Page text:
Audrie & Daisy (2016)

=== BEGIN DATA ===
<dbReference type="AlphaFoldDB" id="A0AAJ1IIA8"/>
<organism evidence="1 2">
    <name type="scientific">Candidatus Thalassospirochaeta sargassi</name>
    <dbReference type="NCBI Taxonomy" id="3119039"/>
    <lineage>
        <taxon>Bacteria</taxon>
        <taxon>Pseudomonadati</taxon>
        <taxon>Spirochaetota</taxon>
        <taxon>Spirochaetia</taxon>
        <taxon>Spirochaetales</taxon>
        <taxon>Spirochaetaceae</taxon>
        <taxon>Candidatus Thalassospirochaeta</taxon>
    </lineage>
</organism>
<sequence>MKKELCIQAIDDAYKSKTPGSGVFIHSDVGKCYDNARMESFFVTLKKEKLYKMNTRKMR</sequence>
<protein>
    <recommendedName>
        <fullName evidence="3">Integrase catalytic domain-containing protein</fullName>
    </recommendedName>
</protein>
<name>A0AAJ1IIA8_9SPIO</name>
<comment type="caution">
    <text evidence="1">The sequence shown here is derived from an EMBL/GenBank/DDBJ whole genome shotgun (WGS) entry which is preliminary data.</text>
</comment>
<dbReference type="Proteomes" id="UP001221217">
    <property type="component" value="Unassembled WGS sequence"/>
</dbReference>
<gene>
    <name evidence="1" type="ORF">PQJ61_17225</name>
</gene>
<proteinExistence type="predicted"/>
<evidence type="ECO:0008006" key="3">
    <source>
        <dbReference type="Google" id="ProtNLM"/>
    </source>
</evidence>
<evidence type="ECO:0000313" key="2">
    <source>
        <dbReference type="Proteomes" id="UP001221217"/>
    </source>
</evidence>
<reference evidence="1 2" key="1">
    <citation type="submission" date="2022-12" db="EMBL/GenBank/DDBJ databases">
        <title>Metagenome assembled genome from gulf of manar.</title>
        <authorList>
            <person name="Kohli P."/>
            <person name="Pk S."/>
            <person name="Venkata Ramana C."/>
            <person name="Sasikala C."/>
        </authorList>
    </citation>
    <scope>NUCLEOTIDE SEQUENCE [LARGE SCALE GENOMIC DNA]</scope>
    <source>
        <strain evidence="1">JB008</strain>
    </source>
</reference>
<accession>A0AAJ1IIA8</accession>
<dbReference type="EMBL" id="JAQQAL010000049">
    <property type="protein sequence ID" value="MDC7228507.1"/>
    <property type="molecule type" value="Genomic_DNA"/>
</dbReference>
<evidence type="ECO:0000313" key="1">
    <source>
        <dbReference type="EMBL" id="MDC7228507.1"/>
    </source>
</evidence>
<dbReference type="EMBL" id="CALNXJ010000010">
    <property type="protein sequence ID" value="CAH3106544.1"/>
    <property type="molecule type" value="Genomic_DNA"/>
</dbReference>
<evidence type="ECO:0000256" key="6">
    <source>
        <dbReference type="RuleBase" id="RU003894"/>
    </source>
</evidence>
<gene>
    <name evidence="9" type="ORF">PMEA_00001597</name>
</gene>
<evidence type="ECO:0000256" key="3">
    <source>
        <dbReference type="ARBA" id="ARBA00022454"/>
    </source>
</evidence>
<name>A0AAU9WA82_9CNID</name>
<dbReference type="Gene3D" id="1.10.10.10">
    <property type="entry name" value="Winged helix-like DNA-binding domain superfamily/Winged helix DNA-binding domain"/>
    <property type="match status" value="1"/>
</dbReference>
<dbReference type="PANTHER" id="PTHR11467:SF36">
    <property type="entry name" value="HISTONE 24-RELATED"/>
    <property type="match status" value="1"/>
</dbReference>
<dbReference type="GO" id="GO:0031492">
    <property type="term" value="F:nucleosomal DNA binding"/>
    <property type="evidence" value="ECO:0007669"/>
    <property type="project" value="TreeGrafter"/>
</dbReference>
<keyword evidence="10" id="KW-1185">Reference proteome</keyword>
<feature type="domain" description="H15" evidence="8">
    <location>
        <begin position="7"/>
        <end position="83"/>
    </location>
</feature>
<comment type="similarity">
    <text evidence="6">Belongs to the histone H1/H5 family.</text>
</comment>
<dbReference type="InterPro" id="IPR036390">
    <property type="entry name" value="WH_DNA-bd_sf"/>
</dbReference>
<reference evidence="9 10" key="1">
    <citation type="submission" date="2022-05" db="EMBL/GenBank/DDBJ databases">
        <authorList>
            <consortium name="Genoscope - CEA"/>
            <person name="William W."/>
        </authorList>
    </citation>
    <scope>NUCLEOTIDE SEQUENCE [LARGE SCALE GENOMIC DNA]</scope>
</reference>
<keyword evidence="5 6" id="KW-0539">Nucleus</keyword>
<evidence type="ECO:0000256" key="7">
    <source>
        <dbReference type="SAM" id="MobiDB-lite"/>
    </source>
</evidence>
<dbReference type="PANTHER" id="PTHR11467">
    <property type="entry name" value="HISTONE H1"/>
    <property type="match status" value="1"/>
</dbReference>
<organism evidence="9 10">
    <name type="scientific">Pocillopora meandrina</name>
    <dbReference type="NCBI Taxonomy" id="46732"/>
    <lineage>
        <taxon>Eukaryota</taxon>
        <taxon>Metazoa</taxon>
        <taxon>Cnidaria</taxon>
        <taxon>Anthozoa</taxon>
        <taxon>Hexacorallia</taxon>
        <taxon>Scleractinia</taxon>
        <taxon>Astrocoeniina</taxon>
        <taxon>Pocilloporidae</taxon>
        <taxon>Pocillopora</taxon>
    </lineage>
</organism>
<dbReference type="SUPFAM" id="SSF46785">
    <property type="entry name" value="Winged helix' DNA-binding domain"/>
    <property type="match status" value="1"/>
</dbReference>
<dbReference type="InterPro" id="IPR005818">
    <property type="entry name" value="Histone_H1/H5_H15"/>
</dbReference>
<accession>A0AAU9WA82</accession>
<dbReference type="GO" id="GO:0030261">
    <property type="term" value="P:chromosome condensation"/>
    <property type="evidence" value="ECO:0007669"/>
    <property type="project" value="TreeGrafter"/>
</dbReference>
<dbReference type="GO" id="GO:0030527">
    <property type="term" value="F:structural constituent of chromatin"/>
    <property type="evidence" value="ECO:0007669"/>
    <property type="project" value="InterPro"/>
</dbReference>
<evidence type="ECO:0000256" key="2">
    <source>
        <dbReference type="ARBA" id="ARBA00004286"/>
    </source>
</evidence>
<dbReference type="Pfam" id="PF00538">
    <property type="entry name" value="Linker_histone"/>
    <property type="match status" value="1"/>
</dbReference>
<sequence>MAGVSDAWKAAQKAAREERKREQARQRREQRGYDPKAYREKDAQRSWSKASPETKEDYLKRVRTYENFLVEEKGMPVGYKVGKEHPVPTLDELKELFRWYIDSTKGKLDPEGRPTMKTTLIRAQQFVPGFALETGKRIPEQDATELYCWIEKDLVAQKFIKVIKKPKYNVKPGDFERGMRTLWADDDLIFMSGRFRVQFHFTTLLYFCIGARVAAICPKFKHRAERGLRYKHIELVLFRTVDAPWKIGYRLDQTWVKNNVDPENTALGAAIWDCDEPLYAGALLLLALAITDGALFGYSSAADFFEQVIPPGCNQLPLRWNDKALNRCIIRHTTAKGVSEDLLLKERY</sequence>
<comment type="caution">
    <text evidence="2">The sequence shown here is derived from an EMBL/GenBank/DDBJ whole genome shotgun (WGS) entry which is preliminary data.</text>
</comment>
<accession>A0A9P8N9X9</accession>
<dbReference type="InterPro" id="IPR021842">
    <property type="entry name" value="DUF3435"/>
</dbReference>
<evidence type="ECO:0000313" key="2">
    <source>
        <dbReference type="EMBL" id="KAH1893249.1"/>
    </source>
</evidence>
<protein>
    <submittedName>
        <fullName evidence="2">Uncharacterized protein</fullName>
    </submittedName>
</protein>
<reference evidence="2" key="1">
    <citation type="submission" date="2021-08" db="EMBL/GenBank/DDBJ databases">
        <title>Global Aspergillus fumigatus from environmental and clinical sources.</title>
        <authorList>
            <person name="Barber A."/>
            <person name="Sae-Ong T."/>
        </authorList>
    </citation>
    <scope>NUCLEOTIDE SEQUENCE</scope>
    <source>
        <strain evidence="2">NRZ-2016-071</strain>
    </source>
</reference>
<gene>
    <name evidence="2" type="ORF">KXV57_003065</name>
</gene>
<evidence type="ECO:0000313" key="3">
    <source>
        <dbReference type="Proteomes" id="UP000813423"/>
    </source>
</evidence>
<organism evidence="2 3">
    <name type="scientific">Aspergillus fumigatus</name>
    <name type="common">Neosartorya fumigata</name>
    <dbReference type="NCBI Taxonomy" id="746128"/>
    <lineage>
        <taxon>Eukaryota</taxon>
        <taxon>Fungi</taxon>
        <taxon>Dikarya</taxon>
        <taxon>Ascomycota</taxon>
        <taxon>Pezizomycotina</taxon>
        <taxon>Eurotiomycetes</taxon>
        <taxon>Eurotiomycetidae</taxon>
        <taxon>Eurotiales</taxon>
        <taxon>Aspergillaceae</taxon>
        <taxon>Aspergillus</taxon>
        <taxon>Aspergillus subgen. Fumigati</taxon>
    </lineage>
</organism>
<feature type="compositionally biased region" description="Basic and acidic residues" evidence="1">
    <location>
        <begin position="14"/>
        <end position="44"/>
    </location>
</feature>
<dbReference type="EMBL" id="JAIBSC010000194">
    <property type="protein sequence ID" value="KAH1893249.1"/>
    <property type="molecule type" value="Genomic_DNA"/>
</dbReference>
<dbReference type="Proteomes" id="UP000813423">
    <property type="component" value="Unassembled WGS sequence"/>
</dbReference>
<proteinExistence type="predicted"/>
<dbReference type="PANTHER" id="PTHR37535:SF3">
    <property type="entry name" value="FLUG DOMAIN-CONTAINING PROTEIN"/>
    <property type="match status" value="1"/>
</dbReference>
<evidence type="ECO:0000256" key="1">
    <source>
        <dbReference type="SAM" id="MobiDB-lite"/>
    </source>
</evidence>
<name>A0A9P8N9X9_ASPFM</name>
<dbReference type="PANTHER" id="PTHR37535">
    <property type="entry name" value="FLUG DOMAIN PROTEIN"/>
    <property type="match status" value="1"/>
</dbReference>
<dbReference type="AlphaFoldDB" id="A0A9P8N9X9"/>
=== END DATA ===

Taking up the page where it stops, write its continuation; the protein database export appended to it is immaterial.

This deeply disturbing film about sexual violence against adolescent girls premiered at the Sundance Film Festival on January 25, 2016, and then in September was purchased by and made available on Netflix. It tells two horrific stories. On September 12, 2012, Audrie Pott, a fifteen-year-old student at Saratoga High School in California, committed suicide several days after she was sexually assaulted while intoxicated and unconscious, and photos of the assault, including images of her nude body, decorated by her assailants with degrading words and images, were circulated via cell phones and online. Her story then went national. Similarly, Daisy Coleman, then fourteen, and her friend Paige Parkhurst, of Maryville, Missouri, were raped while intoxicated. Daisy was left outside in the snow afterward, her family’s home was burned down, and she attempted suicide twice. Her story also went national when the prosecutor dropped charges. These stories, and others like them, raise troubling questions about our culture which makes it somehow "okay" for adolescent boys to engage in such violent behavior with near impunity, the role of social media in bullying and shaming, a legal system that doles out light sentences (cf. the Brock Turner case at Stanford), and the sexualization of adolescent girls. For more on this important issue, see our JwJ book review of Nancy Jo Sales, American Girls: Social Media and the Secret Lives of Teenagers (2016); and the article about Audrie Pott by Nina Burleigh, Rolling Stone, "Sexting, Shame, and Suicide" (September 17, 2013).